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which are thereafter assembled to produce the complete unit. For example, piston 9, fitted with seals 18 and 33 and retainer 40 make a subassémbly. Inlet check valve 43, and air inlet check valve 44 installed in appropriate seats in container 11, bottom cover 7 with filler plu,, 41 in Litting 42 thereon make ~mother subassembly. Pre-assembled piston 9 can then be assembled in container 11 by inserting cylindrical ram end 28 thereof into chamber 33. Responsor 15~can then be positioned on piston 9 over central tube 38.
~ap 13 with seal 21 in reFess 23, valve 17 spring 22 installed on seal 21, stem 20 in recess 23 in spring 22 and seal 21 after being forced by shoulder 6 in the openin~ on top Oe cap 13, makes still anotller sul)assembly. Stem 20 compresses spring 22 slightly and assumes the positlon shown in Figure 5, with orifice 8 adjacent seal 21.
Safety lever 26 installed over the upper end of stem 20, push button 24 with no~zle 19 presses over the top of stem 20 over lever 26, insuring that plugs 27 are in proper position to permit lever 26 to move back and forth around stem 20 into its "On" or"Off"
positions as desired, complcte cap 13 subassembly.
Subassembly cap 13 is now ready for assembly with subassembly container 11. To cornplete assembly of sprayer 10 cap 13 is inverted and placed over container 11 with piston 9 therein and responsor 15 protruding from the responsor recess 37 around tube 38, and firmly pressed down, compressing responsor 15, until notches 36 snap into place over bevelled rim 35 on contniner 11. Sprayer 10 is now completely asscmbled and ready for fillin~ with liquid which can thereafter be charged and sprayed as desired.

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OPER~TION OF TME INVENTION

In operation of the present invention, receptacle 31 in container 11 is filled with liquid to be sprayed, or dlspensed, and sprayer 10 is charged. To charge, sprayer 10 is grasped in the left hand by cap 13 and held tightly. Container 11 is then grasped with the right hand and rotated to the right (arrows in Figures 2 and 3, cap 13 being held stationary during rotation of container 11) 180, or until a slight click is heard. Rotation of container 11 causes cams 30 to rotate which in turn cause piston 9 to rise up into cap 13, sliding therein on keys 46 and keyways 48 of skirt 45 in corres~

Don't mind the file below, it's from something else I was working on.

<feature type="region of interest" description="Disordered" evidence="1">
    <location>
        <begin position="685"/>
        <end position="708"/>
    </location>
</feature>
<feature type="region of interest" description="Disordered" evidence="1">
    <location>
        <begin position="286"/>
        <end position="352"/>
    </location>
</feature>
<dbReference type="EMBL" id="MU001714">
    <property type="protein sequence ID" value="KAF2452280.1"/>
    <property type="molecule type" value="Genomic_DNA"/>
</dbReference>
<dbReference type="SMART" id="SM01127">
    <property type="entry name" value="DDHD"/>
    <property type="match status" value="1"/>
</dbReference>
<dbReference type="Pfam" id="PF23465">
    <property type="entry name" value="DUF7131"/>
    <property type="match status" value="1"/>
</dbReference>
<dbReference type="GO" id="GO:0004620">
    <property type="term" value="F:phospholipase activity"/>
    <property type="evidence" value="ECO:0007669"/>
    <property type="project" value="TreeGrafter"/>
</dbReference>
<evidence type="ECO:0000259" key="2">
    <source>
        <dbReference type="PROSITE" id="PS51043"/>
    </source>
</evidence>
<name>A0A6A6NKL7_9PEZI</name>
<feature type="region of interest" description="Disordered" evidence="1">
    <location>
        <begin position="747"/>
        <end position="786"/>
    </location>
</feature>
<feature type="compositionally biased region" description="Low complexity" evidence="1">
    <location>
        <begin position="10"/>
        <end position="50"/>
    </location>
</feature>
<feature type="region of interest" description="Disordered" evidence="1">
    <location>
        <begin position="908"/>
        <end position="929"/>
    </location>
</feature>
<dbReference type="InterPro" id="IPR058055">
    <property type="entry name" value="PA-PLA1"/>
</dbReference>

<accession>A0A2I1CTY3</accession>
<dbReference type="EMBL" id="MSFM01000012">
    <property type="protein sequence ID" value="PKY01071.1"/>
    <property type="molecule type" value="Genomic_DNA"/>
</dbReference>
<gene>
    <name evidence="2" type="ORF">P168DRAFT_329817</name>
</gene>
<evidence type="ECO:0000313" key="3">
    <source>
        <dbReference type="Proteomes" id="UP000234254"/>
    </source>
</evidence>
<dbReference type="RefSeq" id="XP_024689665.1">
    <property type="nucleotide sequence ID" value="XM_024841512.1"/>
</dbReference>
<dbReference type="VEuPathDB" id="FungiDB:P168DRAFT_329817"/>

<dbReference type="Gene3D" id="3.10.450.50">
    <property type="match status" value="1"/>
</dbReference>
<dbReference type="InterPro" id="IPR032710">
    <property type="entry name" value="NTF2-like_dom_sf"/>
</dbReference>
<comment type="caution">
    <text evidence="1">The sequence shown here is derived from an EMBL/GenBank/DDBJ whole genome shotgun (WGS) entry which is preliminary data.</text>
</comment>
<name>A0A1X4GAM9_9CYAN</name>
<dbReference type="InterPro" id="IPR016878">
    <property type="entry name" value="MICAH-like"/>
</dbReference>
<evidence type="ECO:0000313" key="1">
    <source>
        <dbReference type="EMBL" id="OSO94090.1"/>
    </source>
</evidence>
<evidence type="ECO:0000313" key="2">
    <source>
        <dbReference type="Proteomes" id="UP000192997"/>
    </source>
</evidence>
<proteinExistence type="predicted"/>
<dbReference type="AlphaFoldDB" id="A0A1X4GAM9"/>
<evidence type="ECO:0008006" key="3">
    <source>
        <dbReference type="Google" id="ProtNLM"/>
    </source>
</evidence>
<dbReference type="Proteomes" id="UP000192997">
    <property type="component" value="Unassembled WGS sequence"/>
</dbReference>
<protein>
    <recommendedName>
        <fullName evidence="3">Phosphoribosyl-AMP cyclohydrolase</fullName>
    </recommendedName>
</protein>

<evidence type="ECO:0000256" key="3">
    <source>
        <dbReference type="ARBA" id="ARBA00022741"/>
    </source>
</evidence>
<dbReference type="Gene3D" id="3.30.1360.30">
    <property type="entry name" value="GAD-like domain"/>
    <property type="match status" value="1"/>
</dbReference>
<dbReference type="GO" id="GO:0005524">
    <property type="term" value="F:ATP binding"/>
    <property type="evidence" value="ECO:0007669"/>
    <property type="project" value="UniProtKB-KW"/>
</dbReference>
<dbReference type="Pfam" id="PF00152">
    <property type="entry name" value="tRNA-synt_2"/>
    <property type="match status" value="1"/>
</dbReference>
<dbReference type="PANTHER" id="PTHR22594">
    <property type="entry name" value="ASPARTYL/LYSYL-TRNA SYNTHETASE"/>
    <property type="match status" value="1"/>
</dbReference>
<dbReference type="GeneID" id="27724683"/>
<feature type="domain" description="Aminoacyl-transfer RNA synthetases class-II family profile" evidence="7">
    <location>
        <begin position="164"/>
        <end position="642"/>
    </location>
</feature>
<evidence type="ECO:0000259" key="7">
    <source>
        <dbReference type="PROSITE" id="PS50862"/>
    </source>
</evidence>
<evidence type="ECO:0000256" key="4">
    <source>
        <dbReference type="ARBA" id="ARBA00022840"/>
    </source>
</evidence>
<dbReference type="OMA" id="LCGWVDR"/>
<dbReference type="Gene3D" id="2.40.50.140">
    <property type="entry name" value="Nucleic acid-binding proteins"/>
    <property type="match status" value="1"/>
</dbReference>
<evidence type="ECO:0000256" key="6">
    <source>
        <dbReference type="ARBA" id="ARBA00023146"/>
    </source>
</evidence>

ponding keyways 47 and keys 49, compressing responsor 15 ahead of it. As piston 9 begins to rise, ram end 38 leaves the bottom of chamber 33 creating a slight vacuum.

Valves 43 and 44 open permitting liquid 12 to flow into chamber 33 and air to flow into receptacle 31. As shown in Figure 2, piston 9 is at the beginning of its upward stroke and liquid 12 is filling the partially vacated chamber 33. If at this point rotation of container 11 ceases, the liquid already in chamber 33 will remain therein being under pressure caused by responsor 15, which pressure will cause check valves 43 and 4a~
to close, trapping the liquid. As rotation of container l1 is resumcd, piston 9 reaches the position shown in Figure 3 and sprayer 10 is now fully charged. It should be under-stood that sprayer 10 can be charged to any intermediate position between the positions of Flgures 1 and 3. The only difference with respect to spraying i~ that in an inter-mediate charge position cam follower 29 action is slightly different, as will be more 20fully explained in the following description of the spraying operation.
Assuming now that sprayer 10 is fully charged as in Figure 3, spraying operation can now begin and is accomplished by placing the index finger on push button 24 and applying a downward pressure there against. This action causes stem 20 to move downwardly into recess 25 (Figure 5) uncovering orifice 8. Liquid 12 from chamber 33, central tube 38 and outlet conduit 16 then passes around the end of stem 20 and enters the flow passages therein through orifice 8 and out through nozzle l9.
Nozzle 19 flow passages can, of course, be sized to give as fine a mist spray as de-sired. It is also intended and contemplated, to enhance liquid atomization, that the various liquid passages surfaces in nozzle 19 and stem 20 have s~virl inducers formed therein or thereon. Such devices (not shown) cause liquid breakup which results in 3~

It should, of course, be understood that sprayer 10 can be charged by rotating cap 13 while container 11 is held stationary, since piston 9 upward move-ment is the same.
As liquid 12 is discharged from nozæle 19, piston 9 is forced downwardly into chamber 33 by responsor 1~, forcing liquid 12 up through tube 38 and into outlet conduit 1(;. The motion of piston 9 is downward along a linear path on the vertieal surface 29-a of cam follower 29 in slidable contact with the corresponding vertical sur-face 30-a of cam 30. When fully discharged sprayer 10 and its various working parts will appear as shown in Flgure 1, i. e., piston 9 ram en~ 28 occupying chamber 33 and cam follower 29 bottomed on cam 30 in recess 34. Of course, the level of liquid 12 in receptacle 31 will be somewhat lower being diminished by the amount sprayed.